Team Rodent : How Disney Devours the World
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"Disney is so good at being good that it manifests an evil; so uniformly efficient and courteous, so dependably clean and conscientious, so unfailingly entertaining that it's unreal, and therefore is an agent of pure wickedness. . . . Disney isn't in the business of exploiting Nature so much as striving to improve upon it, constantly fine-tuning God's work."
--from TEAM RODENT
How Disney Devours America
"Revulsion is good. Revulsion is healthy. Each of us has limits, unarticulated boundaries of taste and tolerance, and sometimes we forget where they are. Peep Land is here to remind us; a fixed compass point by which we can govern our private behavior. Because being grossed out is essential to the human experience; without a perceived depravity, we'd have nothing against which to gauge the advance or decline of culture; our art, our music, our cinema, our books. Without sleaze, the yardstick shrinks at both ends. Team Rodent doesn't believe in sleaze, however, nor in old-fashioned revulsion. Square in the middle is where it wants us all to be, dependable consumers with predictable attitudes. The message, never stated but avuncularly implied, is that America's values ought to reflect those of the Walt Disney Company, and not the other way around."
on a roadkill. The Magic Kingdom might as well be in Tucson or Nashville or Tacoma; it wouldn’t matter. Once inside the gates, the experience would be virtually identical—not at all unpleasant, just fake. A sublime and unbreakable artificiality. People might like it, but it’s not natural. Which brings us back to the story of Nala, the lioness that escaped from the JungleLand zoo. For three glorious days she eluded searchers who tracked her by foot, 4-by-4, and helicopter. Satellite trucks lined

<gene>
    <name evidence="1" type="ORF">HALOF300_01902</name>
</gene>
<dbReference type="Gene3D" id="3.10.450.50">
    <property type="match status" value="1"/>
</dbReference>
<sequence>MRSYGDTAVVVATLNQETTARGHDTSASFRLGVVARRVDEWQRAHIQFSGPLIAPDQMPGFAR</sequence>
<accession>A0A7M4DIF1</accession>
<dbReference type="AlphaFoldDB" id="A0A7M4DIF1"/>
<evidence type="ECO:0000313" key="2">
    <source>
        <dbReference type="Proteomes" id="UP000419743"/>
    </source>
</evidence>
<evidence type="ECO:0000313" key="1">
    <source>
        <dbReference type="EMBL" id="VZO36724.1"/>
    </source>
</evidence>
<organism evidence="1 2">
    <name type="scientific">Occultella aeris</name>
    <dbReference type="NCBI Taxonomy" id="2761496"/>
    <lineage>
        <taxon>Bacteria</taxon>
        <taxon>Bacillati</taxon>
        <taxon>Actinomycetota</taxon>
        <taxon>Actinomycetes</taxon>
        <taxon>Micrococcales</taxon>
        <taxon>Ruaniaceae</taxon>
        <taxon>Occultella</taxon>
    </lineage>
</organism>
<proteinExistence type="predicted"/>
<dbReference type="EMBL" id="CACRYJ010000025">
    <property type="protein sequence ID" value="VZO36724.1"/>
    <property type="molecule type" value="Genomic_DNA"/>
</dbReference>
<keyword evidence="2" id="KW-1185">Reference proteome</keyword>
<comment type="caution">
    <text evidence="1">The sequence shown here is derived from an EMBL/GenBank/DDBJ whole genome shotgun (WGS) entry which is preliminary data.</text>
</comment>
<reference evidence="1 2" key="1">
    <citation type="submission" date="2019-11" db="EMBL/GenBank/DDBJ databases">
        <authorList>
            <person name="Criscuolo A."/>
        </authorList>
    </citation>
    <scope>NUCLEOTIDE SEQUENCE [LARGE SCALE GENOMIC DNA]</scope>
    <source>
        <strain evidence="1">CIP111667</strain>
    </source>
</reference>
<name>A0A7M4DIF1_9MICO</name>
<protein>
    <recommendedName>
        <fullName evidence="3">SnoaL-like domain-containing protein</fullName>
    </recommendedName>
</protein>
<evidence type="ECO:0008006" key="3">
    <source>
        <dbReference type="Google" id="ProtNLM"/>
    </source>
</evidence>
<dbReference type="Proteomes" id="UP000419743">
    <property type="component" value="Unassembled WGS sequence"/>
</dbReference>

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Cheryl in the ribs. Charlie thought it was an accident until the kid got in his face and said, “What’s your problem, you fucking geek!” That’s when Charlie “grabbed him by the breastbone and pushed him back.” Moments later Charlie found himself in the custody of Disney security guards. The kid said Charlie had tried to choke him. Charlie denied it. “I was wrong to touch him,” he said, “but he kicked my wife.” And there were witnesses. It didn’t matter. The guards took Charlie to a small room,
sleaze in its unholiest fountainhead, Times Square; the skanky oozepot to which every live sex show, jack-off arcade, and smut emporium in the free world owes its existence. For decades, city and state politicians had vowed to purge the place of its legendary seediness, in order to make the streets safe, clean, and attractive for out-of-town visitors. New Yorkers paid no attention to such fanciful promises, for Times Square was knowledgeably regarded as lost and unconquerable; a mephitic pit, so
order, though. Every now and then reality intrudes—a shoplifter, a flasher, a fistfight between tourists, an accidental fall, a fatal heart attack on the Space Mountain roller coaster. Such incidents are handled with astounding swiftness and discretion, the scene usually cleared and back to normal within minutes. Team Rodent’s crisis squads appear ready for every imaginable emergency. Well, maybe not every emergency. As I write this, a potentially breathtaking drama is unfolding within stalking